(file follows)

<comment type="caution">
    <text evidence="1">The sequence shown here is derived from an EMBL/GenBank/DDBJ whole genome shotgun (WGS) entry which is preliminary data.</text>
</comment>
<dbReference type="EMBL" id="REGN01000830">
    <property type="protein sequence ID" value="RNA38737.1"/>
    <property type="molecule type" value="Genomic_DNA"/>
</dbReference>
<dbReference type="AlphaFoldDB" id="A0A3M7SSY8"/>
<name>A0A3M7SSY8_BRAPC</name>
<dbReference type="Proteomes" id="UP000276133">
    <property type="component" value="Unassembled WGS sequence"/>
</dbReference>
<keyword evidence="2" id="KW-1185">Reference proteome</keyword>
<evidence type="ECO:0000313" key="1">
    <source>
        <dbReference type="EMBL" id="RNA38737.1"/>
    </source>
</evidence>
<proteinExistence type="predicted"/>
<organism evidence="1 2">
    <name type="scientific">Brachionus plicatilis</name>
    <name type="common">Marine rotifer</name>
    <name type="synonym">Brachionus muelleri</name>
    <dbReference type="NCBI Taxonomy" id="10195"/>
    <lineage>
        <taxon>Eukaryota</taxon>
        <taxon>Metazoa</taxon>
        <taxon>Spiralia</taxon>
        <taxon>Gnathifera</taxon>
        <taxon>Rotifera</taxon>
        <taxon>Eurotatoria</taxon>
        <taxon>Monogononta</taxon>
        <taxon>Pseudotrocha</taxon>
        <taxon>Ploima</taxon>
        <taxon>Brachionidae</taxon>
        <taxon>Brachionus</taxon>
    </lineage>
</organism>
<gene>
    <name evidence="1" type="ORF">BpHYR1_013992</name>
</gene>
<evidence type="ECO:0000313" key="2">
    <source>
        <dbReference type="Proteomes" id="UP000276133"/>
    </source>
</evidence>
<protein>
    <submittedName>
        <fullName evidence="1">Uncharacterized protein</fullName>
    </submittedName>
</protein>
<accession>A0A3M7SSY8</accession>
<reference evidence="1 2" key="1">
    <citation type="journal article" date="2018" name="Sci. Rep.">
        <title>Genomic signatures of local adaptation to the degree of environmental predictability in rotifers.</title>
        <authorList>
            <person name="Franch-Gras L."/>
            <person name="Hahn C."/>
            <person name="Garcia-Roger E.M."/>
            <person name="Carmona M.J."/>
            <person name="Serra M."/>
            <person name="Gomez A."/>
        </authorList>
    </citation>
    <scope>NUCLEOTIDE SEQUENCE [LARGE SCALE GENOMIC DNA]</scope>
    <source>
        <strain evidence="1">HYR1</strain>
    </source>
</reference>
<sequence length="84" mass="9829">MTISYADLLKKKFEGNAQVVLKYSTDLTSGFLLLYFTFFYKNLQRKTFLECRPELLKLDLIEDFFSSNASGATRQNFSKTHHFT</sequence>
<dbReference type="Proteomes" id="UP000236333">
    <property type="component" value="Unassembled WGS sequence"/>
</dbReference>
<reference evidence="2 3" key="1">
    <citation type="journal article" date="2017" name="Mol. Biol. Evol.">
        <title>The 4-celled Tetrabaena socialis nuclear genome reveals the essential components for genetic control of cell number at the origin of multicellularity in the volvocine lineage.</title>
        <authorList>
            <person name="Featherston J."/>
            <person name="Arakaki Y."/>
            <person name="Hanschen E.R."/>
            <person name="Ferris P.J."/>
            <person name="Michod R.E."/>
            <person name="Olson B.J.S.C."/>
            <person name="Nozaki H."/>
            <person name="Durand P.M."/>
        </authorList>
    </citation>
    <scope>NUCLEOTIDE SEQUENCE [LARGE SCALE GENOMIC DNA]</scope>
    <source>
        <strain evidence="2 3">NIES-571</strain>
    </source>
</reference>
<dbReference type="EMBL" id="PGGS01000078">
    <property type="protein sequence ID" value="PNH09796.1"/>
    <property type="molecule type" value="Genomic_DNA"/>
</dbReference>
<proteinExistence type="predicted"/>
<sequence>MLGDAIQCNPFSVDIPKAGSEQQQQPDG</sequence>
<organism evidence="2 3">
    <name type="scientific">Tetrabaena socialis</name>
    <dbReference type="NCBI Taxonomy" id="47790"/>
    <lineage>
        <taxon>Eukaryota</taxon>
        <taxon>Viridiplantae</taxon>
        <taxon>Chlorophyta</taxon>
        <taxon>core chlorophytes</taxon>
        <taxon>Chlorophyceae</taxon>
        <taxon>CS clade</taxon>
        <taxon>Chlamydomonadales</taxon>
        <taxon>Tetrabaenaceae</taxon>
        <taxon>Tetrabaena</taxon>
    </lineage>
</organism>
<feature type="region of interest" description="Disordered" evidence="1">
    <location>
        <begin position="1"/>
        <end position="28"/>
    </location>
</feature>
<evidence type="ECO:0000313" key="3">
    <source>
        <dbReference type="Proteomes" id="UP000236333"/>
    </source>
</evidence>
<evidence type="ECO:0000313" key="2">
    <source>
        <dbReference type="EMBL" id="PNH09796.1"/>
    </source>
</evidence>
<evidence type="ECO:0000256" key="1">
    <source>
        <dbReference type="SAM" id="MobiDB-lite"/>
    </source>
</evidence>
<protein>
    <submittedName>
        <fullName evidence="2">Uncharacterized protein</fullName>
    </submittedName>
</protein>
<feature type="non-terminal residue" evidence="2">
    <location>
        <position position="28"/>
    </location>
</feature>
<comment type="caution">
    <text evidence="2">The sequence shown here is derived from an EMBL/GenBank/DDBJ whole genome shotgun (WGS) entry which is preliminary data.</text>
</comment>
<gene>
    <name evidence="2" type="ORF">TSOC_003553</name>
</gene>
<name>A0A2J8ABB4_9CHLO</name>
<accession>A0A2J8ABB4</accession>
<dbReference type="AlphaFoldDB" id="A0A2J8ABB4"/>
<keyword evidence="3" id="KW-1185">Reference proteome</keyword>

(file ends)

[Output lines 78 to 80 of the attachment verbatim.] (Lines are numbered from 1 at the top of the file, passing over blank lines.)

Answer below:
            <person name="Featherston J."/>
            <person name="Arakaki Y."/>
            <person name="Hanschen E.R."/>